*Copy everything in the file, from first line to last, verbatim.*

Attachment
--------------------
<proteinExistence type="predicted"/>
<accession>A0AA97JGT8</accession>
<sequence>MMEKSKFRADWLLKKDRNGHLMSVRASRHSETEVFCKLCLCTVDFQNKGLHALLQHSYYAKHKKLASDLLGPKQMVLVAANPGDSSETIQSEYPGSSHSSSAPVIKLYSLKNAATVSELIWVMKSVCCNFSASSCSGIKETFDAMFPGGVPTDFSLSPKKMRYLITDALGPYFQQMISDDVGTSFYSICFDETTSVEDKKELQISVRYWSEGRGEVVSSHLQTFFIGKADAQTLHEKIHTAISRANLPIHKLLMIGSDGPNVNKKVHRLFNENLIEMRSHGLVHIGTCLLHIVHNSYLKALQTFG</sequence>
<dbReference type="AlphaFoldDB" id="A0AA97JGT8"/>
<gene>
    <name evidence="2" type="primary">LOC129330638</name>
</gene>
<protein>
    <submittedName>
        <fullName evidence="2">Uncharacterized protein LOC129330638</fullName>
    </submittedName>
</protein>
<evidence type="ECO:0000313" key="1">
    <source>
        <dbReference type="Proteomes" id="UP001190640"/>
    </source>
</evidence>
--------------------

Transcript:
<proteinExistence type="predicted"/>
<accession>A0AA97JGT8</accession>
<sequence>MMEKSKFRADWLLKKDRNGHLMSVRASRHSETEVFCKLCLCTVDFQNKGLHALLQHSYYAKHKKLASDLLGPKQMVLVAANPGDSSETIQSEYPGSSHSSSAPVIKLYSLKNAATVSELIWVMKSVCCNFSASSCSGIKETFDAMFPGGVPTDFSLSPKKMRYLITDALGPYFQQMISDDVGTSFYSICFDETTSVEDKKELQISVRYWSEGRGEVVSSHLQTFFIGKADAQTLHEKIHTAISRANLPIHKLLMIGSDGPNVNKKVHRLFNENLIEMRSHGLVHIGTCLLHIVHNSYLKALQTFG</sequence>
<dbReference type="AlphaFoldDB" id="A0AA97JGT8"/>
<gene>
    <name evidence="2" type="primary">LOC129330638</name>
</gene>
<protein>
    <submittedName>
        <fullName evidence="2">Uncharacterized protein LOC129330638</fullName>
    </submittedName>
</protein>
<evidence type="ECO:0000313" key="1">
    <source>
        <dbReference type="Proteomes" id="UP001190640"/>
    </source>
</evidence>